Coupling this energy with the low specific energy consumption achieved from the plant's novel design, incorporating isobaric energy (PX) recovery devices from ERI, ensures that it is the world's greenest plant. Taking this into account and considering its small physical footprint, this plant has to be one of the most sustainable water sources in Australia.

Drought contingency
Gold Coast City, Sydney, Adelaide, Brisbane and Gosford-Wyong are among other coastal Australian cities that are considering seawater desalination. Desalination is a key component of both the Gold Coast Waterfuture Strategy and the Southeast Queensland Regional Drought Strategy Contingency Supply Plan, and is being investigated as an emergency water source in the region's fight against continuing drought conditions.

Early works have commenced following the State Government's commitment of a further US$60 million funding for the Gold Coast desalination project. This funding is to support 'early works' for the development of the proposed expansion of the desalination plant at Tugun to an operational capacity of 125,000m3/d for regional supply purposes.

Gold Coast City Council has committed a further US$15 million to the early works program. The proposed expansion of the desalination facility will supply water to the South East Queensland water grid. Early works include:
  • Procurement of major plant items with long lead times
  • Investigation and preparation of the Tugun site
  • Progression of detailed designs.
The early works programme will allow construction and commissioning of the desalination plant so that water to meet local and regional needs can be provided by the end of 2008. The programme is expected to continue until the end of the year, after which onsite construction activities and marine tunnels/water distribution pipeline construction will commence, if development of the facility is approved by the Council and the State.

The desalination plant will be built by Veolia-John Holland Joint Venture, in alliance with Gold Coast Water and the State Government. This joint venture is registered as the Gold Coast Alliance; it will be operated for 10 years by Veolia, in alliance with Gold Coast Water and the State Government.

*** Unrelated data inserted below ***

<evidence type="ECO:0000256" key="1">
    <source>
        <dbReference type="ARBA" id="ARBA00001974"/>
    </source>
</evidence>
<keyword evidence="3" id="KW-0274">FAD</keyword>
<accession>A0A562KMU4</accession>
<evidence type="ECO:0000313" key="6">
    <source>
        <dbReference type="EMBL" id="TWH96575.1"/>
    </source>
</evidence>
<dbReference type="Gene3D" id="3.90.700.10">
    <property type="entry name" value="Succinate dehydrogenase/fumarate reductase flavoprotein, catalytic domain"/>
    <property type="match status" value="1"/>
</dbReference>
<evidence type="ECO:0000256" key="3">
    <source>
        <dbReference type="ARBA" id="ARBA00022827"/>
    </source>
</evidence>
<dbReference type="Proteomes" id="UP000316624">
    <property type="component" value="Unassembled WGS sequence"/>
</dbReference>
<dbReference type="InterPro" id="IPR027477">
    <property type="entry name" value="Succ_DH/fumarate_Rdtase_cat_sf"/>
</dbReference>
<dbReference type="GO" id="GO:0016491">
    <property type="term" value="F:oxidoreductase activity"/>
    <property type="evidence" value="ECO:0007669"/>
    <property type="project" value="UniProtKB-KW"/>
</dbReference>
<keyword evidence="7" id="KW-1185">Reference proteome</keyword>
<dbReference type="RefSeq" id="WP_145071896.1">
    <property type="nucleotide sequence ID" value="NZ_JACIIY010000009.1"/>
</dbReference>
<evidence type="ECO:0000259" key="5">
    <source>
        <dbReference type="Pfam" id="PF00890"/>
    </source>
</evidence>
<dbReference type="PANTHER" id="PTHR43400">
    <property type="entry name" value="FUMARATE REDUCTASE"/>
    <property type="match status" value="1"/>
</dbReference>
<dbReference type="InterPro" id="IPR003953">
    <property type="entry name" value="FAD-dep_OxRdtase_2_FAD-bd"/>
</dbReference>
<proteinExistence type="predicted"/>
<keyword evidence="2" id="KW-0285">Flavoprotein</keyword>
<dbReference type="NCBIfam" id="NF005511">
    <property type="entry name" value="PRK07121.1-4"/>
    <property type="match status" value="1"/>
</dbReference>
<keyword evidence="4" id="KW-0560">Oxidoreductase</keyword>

The Central Coast of New South Wales (NSW), located 100km north of Sydney and comprising the Gosford and Wyong local government areas, is facing its worst water supply drought in history. Storages are down to 16% of capacity, representing less than 16 months' supply for a population of over 305,000.

The Council's plans for a 20,000m3/d desalination plant are on hold while conditions associated with a development application submitted in July 2005 are being negotiated with the State Government. With the deteriorating water supply situation, it is unlikely that this size of plant could be constructed in time even if immediate development approval was granted.

The local authorities are therefore pursuing the option of installing temporary portable desalination plants at a number of beach and estuary locations. The plants, nominally 1000m3/d in capacity, could be operating within 3-4 months of any decision to proceed, provided that the necessary preconstruction activities (including approvals) are in place.

Planning for up to 10,000m3/d capacities from such plants is well advanced with the development application currently on exhibition. A total of 20,000m3/d capacity may eventually be required.

Should drought conditions continue or worsen, the first of these plants could be operational by March 2007. No decision to proceed to construction has yet been made; however the water supply situation is under constant review.